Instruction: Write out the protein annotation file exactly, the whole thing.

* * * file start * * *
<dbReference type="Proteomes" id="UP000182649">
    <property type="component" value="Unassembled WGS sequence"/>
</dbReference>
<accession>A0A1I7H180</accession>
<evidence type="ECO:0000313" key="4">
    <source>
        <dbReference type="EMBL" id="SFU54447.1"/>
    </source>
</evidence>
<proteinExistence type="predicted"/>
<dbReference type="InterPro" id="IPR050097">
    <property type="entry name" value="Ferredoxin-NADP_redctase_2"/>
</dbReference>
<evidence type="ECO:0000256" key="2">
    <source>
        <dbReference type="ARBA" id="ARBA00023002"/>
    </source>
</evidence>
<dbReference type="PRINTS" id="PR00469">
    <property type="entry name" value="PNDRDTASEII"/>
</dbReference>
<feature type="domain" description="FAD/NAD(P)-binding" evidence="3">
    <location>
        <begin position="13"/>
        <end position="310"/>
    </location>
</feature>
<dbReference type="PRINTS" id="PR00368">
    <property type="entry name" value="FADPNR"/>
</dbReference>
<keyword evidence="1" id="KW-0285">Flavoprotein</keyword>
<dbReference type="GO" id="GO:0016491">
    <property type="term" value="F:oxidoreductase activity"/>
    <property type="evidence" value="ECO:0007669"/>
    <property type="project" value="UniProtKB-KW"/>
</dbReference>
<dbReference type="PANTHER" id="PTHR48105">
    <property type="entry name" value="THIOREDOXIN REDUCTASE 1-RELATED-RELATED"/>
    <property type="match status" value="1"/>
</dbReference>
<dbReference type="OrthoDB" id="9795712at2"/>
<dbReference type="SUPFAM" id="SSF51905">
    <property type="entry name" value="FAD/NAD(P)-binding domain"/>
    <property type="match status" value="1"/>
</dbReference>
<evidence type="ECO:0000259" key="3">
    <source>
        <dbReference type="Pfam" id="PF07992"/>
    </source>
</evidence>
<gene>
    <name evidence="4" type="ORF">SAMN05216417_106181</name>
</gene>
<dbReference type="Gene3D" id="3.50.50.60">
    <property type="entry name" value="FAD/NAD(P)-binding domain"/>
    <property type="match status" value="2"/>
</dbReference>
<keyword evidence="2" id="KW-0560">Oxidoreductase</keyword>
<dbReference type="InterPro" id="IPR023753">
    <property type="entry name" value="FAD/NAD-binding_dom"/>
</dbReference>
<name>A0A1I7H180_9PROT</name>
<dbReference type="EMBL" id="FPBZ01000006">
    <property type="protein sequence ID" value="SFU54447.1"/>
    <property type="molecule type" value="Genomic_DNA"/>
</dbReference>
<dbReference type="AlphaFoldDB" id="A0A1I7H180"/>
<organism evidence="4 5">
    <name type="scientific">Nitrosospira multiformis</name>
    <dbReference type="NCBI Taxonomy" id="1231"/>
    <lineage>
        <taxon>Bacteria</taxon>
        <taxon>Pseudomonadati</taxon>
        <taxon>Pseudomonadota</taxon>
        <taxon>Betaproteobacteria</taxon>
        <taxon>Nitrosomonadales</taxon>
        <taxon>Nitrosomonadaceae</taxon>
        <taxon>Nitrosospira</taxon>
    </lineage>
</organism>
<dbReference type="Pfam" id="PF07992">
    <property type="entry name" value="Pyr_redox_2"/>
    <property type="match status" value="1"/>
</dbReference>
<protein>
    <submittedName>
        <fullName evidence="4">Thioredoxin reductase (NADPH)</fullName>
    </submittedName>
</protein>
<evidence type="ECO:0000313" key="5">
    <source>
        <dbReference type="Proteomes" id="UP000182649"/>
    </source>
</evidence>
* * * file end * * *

<dbReference type="Proteomes" id="UP000182649">
    <property type="component" value="Unassembled WGS sequence"/>
</dbReference>
<accession>A0A1I7H180</accession>
<evidence type="ECO:0000313" key="4">
    <source>
        <dbReference type="EMBL" id="SFU54447.1"/>
    </source>
</evidence>
<proteinExistence type="predicted"/>
<dbReference type="InterPro" id="IPR050097">
    <property type="entry name" value="Ferredoxin-NADP_redctase_2"/>
</dbReference>
<evidence type="ECO:0000256" key="2">
    <source>
        <dbReference type="ARBA" id="ARBA00023002"/>
    </source>
</evidence>
<dbReference type="PRINTS" id="PR00469">
    <property type="entry name" value="PNDRDTASEII"/>
</dbReference>
<feature type="domain" description="FAD/NAD(P)-binding" evidence="3">
    <location>
        <begin position="13"/>
        <end position="310"/>
    </location>
</feature>
<dbReference type="PRINTS" id="PR00368">
    <property type="entry name" value="FADPNR"/>
</dbReference>
<keyword evidence="1" id="KW-0285">Flavoprotein</keyword>
<dbReference type="GO" id="GO:0016491">
    <property type="term" value="F:oxidoreductase activity"/>
    <property type="evidence" value="ECO:0007669"/>
    <property type="project" value="UniProtKB-KW"/>
</dbReference>
<dbReference type="PANTHER" id="PTHR48105">
    <property type="entry name" value="THIOREDOXIN REDUCTASE 1-RELATED-RELATED"/>
    <property type="match status" value="1"/>
</dbReference>
<dbReference type="OrthoDB" id="9795712at2"/>
<dbReference type="SUPFAM" id="SSF51905">
    <property type="entry name" value="FAD/NAD(P)-binding domain"/>
    <property type="match status" value="1"/>
</dbReference>
<evidence type="ECO:0000259" key="3">
    <source>
        <dbReference type="Pfam" id="PF07992"/>
    </source>
</evidence>
<gene>
    <name evidence="4" type="ORF">SAMN05216417_106181</name>
</gene>
<dbReference type="Gene3D" id="3.50.50.60">
    <property type="entry name" value="FAD/NAD(P)-binding domain"/>
    <property type="match status" value="2"/>
</dbReference>
<keyword evidence="2" id="KW-0560">Oxidoreductase</keyword>
<dbReference type="InterPro" id="IPR023753">
    <property type="entry name" value="FAD/NAD-binding_dom"/>
</dbReference>
<name>A0A1I7H180_9PROT</name>
<dbReference type="EMBL" id="FPBZ01000006">
    <property type="protein sequence ID" value="SFU54447.1"/>
    <property type="molecule type" value="Genomic_DNA"/>
</dbReference>
<dbReference type="AlphaFoldDB" id="A0A1I7H180"/>
<organism evidence="4 5">
    <name type="scientific">Nitrosospira multiformis</name>
    <dbReference type="NCBI Taxonomy" id="1231"/>
    <lineage>
        <taxon>Bacteria</taxon>
        <taxon>Pseudomonadati</taxon>
        <taxon>Pseudomonadota</taxon>
        <taxon>Betaproteobacteria</taxon>
        <taxon>Nitrosomonadales</taxon>
        <taxon>Nitrosomonadaceae</taxon>
        <taxon>Nitrosospira</taxon>
    </lineage>
</organism>
<dbReference type="Pfam" id="PF07992">
    <property type="entry name" value="Pyr_redox_2"/>
    <property type="match status" value="1"/>
</dbReference>
<protein>
    <submittedName>
        <fullName evidence="4">Thioredoxin reductase (NADPH)</fullName>
    </submittedName>
</protein>
<evidence type="ECO:0000313" key="5">
    <source>
        <dbReference type="Proteomes" id="UP000182649"/>
    </source>
</evidence>